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See Juniperus scopulorum and Juniperus deppeana  and  Juniperus osteosperma.

Sabina monosperma
Juniperus monosperma.   SynonymSabina monosperma.  (One-seed Juniper). 
Cupressaceae (Cypress Family)

Semi-desert. Shrublands, woodlands. Spring.
Painted Desert area of Petrified Forest National Park, Arizona. March 24, 2007.

In the Four Corners area, Juniperus monosperma is typically a small, symmetrical, shrubby tree to four meters tall, but in some areas south into New Mexico and Arizona it grows to seven meters and is recorded even to twelve meters. It typically has a number of upward curving branches emanating from the base or below ground. 

In contrast, Juniperus osteosperma often has a more open appearance with just a few stout branches from a massive central trunk and it grows typically to seven meters tall but can be as much as twelve meters tall.

When these two species are young (just a century or two) their growth pattern is very similar, looking very much like the tree in the photograph at left.

The species are best distinguished from each other by their cone and leaf characteristics:

J. monosperma has relatively juicy seed cones about 6-8 mm in diameter; J. osteosperma has dry seed cones about 8-9 mm in diameter. Both typically have one seed in the cone. The "juicy" versus "dry" distinguishing characteristic doesn't work, of course, if you cannot find any cones, nor does it work if you are looking at the trees in the spring when last year's cones are all dried out. Cones of J. monosperma are said to be "reddish blue to brownish blue"; those of J. osteosperma "bluish brown, often almost tan". Both are glaucous.

With a hand lens or microscope you can find another distinguishing characteristic: the tiny leaves of J. monosperma most often have a minute dark spot (a gland) on the side of the leaf facing you. Also, on the younger leaves, you will sometimes find a white, crystalline exudate, sticky and very aromatic. These characteristics are not present on J. osteosperma leaves.

Leaves of the two are supposedly slightly different in their shades of green: J. monosperma is said to have leaves that are green to dark green; J. osteosperma has leaves that are light yellow-green. 

Juniperus monosperma is present in almost all counties of New Mexico and Arizona and in those counties of Utah that border Arizona. Its presence in Colorado is not agreed on:

The Flora of North America shows it present within a bell-shaped curve area downward from central Colorado to the New Mexico border, but probably not including the Four Corners area.

Weber indicates, "Reports of [Juniperus] monosperma on the Western Slope are incorrect". That is a strange statement since Weber collected it in Mesa County in 1951 and that specimen is in the herbarium of the University of Wyoming.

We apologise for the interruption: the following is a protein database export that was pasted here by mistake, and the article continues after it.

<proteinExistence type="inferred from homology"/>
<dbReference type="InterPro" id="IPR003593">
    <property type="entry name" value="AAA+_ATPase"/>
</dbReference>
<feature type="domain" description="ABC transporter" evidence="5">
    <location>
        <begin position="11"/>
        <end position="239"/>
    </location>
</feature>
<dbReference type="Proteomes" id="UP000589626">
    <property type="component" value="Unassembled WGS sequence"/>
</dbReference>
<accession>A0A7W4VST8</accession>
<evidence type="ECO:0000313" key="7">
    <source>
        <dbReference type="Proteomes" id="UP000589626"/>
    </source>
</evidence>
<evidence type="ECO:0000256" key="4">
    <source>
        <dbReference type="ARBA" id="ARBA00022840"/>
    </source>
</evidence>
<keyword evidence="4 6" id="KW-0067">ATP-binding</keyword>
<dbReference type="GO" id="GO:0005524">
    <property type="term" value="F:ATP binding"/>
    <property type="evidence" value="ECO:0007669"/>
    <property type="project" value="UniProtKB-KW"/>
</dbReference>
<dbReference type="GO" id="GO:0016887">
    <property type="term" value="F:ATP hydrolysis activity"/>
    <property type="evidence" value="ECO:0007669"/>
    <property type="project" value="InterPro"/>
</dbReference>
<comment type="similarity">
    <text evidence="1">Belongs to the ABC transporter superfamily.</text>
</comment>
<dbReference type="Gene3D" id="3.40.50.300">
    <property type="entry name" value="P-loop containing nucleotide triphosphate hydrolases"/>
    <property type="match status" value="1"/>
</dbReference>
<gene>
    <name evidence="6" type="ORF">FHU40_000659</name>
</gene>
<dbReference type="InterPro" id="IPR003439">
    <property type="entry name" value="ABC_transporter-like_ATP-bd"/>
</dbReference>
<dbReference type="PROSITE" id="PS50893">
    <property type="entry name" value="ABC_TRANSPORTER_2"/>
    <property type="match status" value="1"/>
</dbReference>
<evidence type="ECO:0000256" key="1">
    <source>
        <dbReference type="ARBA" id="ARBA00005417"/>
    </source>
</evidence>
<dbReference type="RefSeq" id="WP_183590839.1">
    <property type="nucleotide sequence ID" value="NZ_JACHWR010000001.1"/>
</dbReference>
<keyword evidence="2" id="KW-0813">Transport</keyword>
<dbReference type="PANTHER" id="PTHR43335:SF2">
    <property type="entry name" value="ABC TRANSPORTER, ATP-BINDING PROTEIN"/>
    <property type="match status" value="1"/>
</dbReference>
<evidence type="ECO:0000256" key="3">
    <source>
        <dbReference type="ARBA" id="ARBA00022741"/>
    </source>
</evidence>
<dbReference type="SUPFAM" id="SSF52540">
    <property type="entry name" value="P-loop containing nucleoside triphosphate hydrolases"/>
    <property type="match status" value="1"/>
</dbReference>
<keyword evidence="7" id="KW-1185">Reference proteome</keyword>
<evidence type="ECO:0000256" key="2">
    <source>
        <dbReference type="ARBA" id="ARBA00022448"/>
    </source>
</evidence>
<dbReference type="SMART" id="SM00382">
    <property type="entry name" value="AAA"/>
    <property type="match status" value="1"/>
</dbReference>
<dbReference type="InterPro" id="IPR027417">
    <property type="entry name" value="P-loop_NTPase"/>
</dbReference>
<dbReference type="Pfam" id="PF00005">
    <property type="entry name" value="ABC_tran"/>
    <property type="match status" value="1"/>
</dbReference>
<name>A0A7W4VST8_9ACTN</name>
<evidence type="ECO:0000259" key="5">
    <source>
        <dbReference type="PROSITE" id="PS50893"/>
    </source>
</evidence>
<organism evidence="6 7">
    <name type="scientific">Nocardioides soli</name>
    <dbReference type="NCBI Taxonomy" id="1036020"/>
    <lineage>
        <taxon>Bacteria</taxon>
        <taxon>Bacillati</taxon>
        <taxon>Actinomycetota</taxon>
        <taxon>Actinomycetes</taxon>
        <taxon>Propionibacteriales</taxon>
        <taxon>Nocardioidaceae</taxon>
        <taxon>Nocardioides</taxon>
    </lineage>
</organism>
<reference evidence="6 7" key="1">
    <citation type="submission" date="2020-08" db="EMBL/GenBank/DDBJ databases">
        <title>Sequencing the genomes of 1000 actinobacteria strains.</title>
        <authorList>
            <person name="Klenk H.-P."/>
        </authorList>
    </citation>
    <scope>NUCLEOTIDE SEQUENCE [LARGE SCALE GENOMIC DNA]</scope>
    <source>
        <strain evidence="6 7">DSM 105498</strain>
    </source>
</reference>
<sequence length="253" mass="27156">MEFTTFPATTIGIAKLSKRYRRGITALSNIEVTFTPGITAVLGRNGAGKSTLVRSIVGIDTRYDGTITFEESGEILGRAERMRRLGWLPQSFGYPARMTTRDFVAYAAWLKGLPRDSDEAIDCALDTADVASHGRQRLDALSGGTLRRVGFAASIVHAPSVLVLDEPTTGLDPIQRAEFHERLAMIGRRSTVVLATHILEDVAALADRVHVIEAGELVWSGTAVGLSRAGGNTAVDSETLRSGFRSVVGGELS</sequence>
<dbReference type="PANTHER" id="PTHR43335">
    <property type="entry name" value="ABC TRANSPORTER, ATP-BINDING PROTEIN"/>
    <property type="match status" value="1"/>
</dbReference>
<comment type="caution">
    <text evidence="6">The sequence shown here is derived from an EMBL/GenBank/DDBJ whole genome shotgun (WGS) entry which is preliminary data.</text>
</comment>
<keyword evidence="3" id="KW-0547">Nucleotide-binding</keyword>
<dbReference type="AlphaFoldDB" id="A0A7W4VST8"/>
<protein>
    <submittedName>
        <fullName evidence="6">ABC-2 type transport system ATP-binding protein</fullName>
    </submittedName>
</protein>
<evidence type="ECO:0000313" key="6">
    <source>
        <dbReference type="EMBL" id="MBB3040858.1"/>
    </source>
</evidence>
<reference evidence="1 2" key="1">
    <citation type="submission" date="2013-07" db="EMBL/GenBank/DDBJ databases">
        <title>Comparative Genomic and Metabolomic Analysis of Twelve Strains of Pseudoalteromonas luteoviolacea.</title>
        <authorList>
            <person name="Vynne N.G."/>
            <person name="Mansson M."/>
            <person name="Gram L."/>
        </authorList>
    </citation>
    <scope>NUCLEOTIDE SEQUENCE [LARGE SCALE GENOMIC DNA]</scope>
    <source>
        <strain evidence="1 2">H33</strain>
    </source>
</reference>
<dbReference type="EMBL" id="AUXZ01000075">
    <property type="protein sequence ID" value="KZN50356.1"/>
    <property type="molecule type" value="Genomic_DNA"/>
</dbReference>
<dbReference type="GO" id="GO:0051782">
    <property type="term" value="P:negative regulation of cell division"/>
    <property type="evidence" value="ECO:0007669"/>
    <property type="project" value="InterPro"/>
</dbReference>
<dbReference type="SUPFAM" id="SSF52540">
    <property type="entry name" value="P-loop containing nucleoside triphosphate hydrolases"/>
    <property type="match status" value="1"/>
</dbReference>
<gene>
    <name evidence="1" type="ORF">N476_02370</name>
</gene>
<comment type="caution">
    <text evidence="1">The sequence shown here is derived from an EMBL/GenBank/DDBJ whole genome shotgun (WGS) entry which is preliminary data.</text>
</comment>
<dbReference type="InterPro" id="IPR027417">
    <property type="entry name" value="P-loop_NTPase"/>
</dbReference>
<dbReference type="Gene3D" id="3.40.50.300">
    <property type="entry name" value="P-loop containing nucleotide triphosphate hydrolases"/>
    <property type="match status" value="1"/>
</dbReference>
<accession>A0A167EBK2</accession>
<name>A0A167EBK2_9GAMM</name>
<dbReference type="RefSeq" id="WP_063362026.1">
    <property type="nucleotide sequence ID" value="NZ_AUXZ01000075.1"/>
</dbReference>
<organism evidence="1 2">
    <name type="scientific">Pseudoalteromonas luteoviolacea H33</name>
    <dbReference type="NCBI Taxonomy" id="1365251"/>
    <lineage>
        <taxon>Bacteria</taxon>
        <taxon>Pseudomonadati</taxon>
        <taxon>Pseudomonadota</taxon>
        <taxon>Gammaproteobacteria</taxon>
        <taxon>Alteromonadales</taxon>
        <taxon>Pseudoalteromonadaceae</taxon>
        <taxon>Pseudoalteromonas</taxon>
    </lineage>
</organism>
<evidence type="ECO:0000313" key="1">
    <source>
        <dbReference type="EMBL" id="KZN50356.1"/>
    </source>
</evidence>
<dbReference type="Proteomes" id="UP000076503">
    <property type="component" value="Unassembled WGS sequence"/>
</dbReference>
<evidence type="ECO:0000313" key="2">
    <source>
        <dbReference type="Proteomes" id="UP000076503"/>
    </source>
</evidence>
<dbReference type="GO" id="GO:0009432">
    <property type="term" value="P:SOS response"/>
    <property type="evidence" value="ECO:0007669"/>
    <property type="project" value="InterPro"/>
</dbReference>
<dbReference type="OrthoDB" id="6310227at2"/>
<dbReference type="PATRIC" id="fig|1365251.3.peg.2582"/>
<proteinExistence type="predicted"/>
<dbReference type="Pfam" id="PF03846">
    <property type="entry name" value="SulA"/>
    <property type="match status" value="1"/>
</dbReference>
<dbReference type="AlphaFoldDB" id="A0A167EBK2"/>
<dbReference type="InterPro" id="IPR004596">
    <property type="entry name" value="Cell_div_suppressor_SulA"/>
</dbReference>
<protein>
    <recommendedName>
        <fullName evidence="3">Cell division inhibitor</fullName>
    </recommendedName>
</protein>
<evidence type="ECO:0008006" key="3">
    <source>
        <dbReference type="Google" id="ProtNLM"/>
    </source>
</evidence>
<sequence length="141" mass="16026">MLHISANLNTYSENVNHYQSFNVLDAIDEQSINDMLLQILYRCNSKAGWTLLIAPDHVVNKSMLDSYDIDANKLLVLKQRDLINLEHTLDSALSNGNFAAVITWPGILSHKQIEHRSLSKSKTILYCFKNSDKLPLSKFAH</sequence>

Kartesz and Ackerfield show it present in a number of western Colorado counties including the Four Corners counties of Montezuma and La Plata. As the close-up leaf photographs below indicate, I have found J. monosperma within a mile of the Colorado border in lower Cross Canyon, and I have also found it in Canyons of the Ancients National Monument, where I believe it is probably fairly common.

George Engelmann named this tree Juniperus occidentalis variety monosperma in 1878 from specimens collected (by Engelmann?) probably near Pike's Peak.  Charles Sargent named it Juniperus monosperma in 1896 and Per Axel Rydberg named it Sabina monosperma in 1905.

Sabina monosperma
Juniperus monosperma.   SynonymSabina monosperma.  (One-seed Juniper). 
Cupressaceae (Cypress Family)

Semi-desert. Shrublands, woodlands. Spring.
Petrified Forest National Park, Arizona. March 24, 2007.

Juniperus monosperma is dioecious (male and female flowers on separate trees) whereas Juniperus osteosperma is usually monoecious.  In the photograph at left, male flowers are about to open and flood the air with yellow pollen.

Sabina monosperma
Juniperus monosperma.   SynonymSabina monosperma.  (One-seed Juniper). 
Cupressaceae (Cypress Family)

Semi-desert. Shrublands, woodlands. Spring.
De-Na-Zin/Bisti Wilderness, October 8, 2007.

Female trees have blue, cone-like structures which mature in one season.  The 6-8 mm cones house the seed and are full of liquid resin  --  in contrast to the 8-9 mm dry and mealy cones of Juniperus osteosperma.

Both Juniperus monosperma and Juniperus osteosperma almost always have just one seed within their blue cones.

Juniperus monosperma

Juniperus monosperma

Juniperus monosperma.   SynonymSabina monosperma.  (One-seed Juniper). 
Cupressaceae (Cypress Family)

Semi-desert. Shrublands, woodlands. Spring.
Lower Cross Canyon, Utah. May 2, 2016.

Arrows point to the dark gland areas that are present on J. monosperma but not on J. osteosperma. The crystalline white exudate is present on some J. monosperma but not on J. osteosperma.

Notice also the elongated, sharply pointed new leaves at the top of each photograph. This shape is common to new leaves of both species.

 

Range map © John Kartesz,
Floristic Synthesis of North America

State Color KeySpecies present in state and native
Species present in state and exotic
Species not present in state

County Color Key

Species present and not rare
Species present and rare
Species extirpated (historic)
Species extinct
Species noxious
Species exotic and present
Native species, but adventive in state
Eradicated
Questionable presence

Range map for Juniperus monosperma